Bloody poll spectre looms on blood banks in Bengal | kolkata | Hindustan Times
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Bloody poll spectre looms on blood banks in Bengal

kolkata Updated: Mar 04, 2011 15:17 IST
Subhendu Maiti

Fearing large-scale violence during pre- and post-Assembly elections in the state, West Bengal State AIDS Prevention and Control Society (WBSAP&CS) has asked state-run blood banks to store sufficient units of blood collected from voluntary blood donation (VBD) camps.

Left Front chairman Biman Bose and many leaders of other political parties have already expressed concern in different meetings fearing bloodbaths in one of the state’s most crucial Assembly polls that will be held in six phases starting April 18.

The Election Commission too has singled out West Bengal as being the most violence-prone with a six-phase poll schedule while Assam, Kerala and Tamil Nadu will wrap off the elections in one and two.

“We fear that there might be crisis in supply of blood during April and May. Youth forces play active role in organising blood donation camps. This time a strong section of youths will be engaged with examinations, the World Cup and, above all, elections,” said Dr Tapan Chakraborty, joint director of blood safety under the WBSAP&CS, which monitors the 58 government blood banks in the state.

Chakraborty said, “We have also asked all blood banks to keep adequate stock of blood. We have also decided to sensitise the social organisations and local clubs to organise more blood donation camps.’’

WBSAP&CS has decided to launch state-wide campaigns requesting social organisations and local clubs to organise more VBD camps in order to keep the supply of blood during elections. Some health department officials said that the number of VBD camps has been come down owing to secondary and higher secondary level examinations, World Cup cricket and forthcoming elections.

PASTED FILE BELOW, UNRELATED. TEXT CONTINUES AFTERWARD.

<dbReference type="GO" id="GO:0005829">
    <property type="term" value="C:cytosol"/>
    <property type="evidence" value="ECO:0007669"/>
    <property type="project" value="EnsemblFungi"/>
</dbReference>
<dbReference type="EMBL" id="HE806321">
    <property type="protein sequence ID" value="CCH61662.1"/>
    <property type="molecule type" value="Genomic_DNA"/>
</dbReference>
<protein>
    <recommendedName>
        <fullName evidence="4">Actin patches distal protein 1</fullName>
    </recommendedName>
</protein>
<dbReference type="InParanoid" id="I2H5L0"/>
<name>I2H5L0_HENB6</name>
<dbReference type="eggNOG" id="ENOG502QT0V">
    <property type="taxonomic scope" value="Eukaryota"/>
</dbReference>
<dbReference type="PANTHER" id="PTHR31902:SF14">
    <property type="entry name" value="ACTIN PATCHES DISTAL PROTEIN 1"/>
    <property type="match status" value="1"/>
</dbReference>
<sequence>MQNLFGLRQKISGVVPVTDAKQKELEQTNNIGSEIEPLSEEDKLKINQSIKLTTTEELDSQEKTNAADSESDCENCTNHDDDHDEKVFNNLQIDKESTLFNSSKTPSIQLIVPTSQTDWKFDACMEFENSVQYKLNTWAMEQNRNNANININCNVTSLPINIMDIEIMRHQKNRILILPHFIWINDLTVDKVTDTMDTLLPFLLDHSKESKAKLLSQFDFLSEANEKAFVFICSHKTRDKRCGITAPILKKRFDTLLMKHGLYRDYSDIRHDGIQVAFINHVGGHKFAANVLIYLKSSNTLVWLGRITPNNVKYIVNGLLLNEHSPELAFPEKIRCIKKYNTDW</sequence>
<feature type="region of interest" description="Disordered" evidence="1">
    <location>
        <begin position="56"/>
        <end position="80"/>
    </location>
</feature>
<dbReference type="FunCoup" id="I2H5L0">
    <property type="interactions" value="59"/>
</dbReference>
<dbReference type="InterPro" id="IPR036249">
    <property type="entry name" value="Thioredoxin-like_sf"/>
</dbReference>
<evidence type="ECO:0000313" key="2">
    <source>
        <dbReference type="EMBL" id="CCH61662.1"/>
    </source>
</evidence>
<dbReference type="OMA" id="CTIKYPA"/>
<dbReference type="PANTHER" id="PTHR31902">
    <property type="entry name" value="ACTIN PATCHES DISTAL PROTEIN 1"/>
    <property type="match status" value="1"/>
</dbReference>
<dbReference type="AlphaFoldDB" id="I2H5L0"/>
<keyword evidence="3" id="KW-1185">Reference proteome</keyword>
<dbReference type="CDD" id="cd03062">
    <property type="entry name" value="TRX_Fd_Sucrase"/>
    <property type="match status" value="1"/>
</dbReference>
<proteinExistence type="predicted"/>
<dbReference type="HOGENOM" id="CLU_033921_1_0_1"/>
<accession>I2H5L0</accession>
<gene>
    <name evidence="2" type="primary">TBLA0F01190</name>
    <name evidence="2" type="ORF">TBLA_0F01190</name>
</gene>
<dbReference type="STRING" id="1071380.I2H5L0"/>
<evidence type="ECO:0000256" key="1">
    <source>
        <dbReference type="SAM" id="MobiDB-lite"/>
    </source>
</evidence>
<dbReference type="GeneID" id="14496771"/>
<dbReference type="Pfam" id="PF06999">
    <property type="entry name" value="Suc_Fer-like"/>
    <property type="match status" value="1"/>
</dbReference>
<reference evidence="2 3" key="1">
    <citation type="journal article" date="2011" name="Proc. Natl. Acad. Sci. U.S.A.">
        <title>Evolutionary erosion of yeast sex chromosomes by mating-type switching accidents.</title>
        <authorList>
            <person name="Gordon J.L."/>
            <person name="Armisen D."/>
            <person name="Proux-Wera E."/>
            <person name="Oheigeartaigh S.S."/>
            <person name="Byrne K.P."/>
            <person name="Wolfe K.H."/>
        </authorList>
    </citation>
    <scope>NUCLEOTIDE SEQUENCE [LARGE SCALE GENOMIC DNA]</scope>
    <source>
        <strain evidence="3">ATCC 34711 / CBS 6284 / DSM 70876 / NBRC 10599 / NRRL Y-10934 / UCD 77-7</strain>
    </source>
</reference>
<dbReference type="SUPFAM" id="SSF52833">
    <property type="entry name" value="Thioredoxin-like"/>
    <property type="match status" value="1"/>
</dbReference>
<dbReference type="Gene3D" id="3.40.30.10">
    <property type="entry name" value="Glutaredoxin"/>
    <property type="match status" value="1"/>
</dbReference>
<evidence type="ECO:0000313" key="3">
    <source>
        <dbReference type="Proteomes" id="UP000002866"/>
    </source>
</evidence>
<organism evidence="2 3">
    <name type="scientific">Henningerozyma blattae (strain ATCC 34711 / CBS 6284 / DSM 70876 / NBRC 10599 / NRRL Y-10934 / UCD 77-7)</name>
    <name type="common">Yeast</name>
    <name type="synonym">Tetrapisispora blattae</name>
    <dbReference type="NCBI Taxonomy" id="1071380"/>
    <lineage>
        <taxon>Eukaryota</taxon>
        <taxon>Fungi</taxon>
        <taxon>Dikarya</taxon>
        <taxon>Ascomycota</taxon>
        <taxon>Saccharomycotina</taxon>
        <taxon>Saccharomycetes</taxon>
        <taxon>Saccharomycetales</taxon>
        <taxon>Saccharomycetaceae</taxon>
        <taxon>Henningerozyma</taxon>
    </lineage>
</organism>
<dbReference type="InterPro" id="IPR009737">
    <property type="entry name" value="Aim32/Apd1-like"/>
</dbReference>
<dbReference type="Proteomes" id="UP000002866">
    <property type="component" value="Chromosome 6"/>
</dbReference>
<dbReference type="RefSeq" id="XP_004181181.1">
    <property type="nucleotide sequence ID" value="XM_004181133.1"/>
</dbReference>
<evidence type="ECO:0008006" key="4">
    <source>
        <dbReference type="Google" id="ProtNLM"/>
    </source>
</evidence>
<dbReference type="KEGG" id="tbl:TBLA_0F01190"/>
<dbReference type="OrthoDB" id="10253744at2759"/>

Around 9,000 units of blood have been collected so far in 2010-2011 period. The figure is higher than that of previous year.

WBSAPCS has also planned to prepare a detailed record of voluntary blood donors and their health condition during the pre-poll period. The society does not have any official records on how many voluntary blood donors exist in the state.

All state blood banks will be asked to send lists of registered blood donors each to the WBSAP&CS soon. “We have a plan to maintain the record of the donors with their individual history of health. We will get them after single click on the mouse of the computers installed in our office,” Chakraborty said.

A Midnapore Medical College Hospital blood bank officer told HT, “Apart from a regular demand of blood we have to treat many injury cases from areas dominated by Maoists in West Midnapore and Bankura. The situation will worsen further during elections.”